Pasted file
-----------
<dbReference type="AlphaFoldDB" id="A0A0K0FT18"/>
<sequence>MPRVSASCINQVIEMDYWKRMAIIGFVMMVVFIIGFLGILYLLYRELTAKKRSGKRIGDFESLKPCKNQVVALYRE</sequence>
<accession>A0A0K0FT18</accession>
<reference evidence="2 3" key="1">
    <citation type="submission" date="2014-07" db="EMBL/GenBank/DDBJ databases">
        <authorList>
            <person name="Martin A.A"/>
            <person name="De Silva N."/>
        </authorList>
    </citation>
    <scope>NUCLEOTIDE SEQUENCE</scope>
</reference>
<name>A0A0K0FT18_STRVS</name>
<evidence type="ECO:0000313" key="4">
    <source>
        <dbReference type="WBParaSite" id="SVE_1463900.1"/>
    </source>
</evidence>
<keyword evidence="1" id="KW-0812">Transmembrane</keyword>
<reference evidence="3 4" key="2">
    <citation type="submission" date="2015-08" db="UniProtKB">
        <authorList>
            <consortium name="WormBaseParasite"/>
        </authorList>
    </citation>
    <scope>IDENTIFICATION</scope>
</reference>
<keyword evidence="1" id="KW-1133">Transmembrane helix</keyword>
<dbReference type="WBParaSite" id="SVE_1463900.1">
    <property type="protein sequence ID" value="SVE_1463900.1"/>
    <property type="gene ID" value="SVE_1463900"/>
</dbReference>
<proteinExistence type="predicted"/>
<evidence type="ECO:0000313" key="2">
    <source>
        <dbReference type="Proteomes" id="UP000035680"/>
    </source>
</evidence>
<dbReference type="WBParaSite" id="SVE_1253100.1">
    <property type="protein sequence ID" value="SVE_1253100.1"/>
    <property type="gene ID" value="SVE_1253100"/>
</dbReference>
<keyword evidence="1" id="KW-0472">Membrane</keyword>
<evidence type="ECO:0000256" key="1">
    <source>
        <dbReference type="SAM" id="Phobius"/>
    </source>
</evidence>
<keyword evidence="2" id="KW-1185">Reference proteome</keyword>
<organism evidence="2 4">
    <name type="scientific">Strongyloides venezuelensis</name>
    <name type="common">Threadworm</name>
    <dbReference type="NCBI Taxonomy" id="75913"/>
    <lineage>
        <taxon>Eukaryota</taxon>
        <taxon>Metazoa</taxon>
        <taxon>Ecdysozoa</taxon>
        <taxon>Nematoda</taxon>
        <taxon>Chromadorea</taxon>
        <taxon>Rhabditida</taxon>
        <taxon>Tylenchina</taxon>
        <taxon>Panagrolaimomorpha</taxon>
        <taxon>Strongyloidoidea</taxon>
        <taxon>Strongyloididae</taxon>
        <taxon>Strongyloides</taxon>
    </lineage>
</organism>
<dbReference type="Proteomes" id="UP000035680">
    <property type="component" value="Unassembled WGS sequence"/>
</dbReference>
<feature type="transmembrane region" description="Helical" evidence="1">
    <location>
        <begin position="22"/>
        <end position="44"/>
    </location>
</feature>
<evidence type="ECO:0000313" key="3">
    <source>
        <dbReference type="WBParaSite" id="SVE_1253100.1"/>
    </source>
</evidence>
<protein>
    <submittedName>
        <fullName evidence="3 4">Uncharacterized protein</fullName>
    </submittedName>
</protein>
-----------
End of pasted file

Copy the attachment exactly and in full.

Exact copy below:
<dbReference type="AlphaFoldDB" id="A0A0K0FT18"/>
<sequence>MPRVSASCINQVIEMDYWKRMAIIGFVMMVVFIIGFLGILYLLYRELTAKKRSGKRIGDFESLKPCKNQVVALYRE</sequence>
<accession>A0A0K0FT18</accession>
<reference evidence="2 3" key="1">
    <citation type="submission" date="2014-07" db="EMBL/GenBank/DDBJ databases">
        <authorList>
            <person name="Martin A.A"/>
            <person name="De Silva N."/>
        </authorList>
    </citation>
    <scope>NUCLEOTIDE SEQUENCE</scope>
</reference>
<name>A0A0K0FT18_STRVS</name>
<evidence type="ECO:0000313" key="4">
    <source>
        <dbReference type="WBParaSite" id="SVE_1463900.1"/>
    </source>
</evidence>
<keyword evidence="1" id="KW-0812">Transmembrane</keyword>
<reference evidence="3 4" key="2">
    <citation type="submission" date="2015-08" db="UniProtKB">
        <authorList>
            <consortium name="WormBaseParasite"/>
        </authorList>
    </citation>
    <scope>IDENTIFICATION</scope>
</reference>
<keyword evidence="1" id="KW-1133">Transmembrane helix</keyword>
<dbReference type="WBParaSite" id="SVE_1463900.1">
    <property type="protein sequence ID" value="SVE_1463900.1"/>
    <property type="gene ID" value="SVE_1463900"/>
</dbReference>
<proteinExistence type="predicted"/>
<evidence type="ECO:0000313" key="2">
    <source>
        <dbReference type="Proteomes" id="UP000035680"/>
    </source>
</evidence>
<dbReference type="WBParaSite" id="SVE_1253100.1">
    <property type="protein sequence ID" value="SVE_1253100.1"/>
    <property type="gene ID" value="SVE_1253100"/>
</dbReference>
<keyword evidence="1" id="KW-0472">Membrane</keyword>
<evidence type="ECO:0000256" key="1">
    <source>
        <dbReference type="SAM" id="Phobius"/>
    </source>
</evidence>
<keyword evidence="2" id="KW-1185">Reference proteome</keyword>
<organism evidence="2 4">
    <name type="scientific">Strongyloides venezuelensis</name>
    <name type="common">Threadworm</name>
    <dbReference type="NCBI Taxonomy" id="75913"/>
    <lineage>
        <taxon>Eukaryota</taxon>
        <taxon>Metazoa</taxon>
        <taxon>Ecdysozoa</taxon>
        <taxon>Nematoda</taxon>
        <taxon>Chromadorea</taxon>
        <taxon>Rhabditida</taxon>
        <taxon>Tylenchina</taxon>
        <taxon>Panagrolaimomorpha</taxon>
        <taxon>Strongyloidoidea</taxon>
        <taxon>Strongyloididae</taxon>
        <taxon>Strongyloides</taxon>
    </lineage>
</organism>
<dbReference type="Proteomes" id="UP000035680">
    <property type="component" value="Unassembled WGS sequence"/>
</dbReference>
<feature type="transmembrane region" description="Helical" evidence="1">
    <location>
        <begin position="22"/>
        <end position="44"/>
    </location>
</feature>
<evidence type="ECO:0000313" key="3">
    <source>
        <dbReference type="WBParaSite" id="SVE_1253100.1"/>
    </source>
</evidence>
<protein>
    <submittedName>
        <fullName evidence="3 4">Uncharacterized protein</fullName>
    </submittedName>
</protein>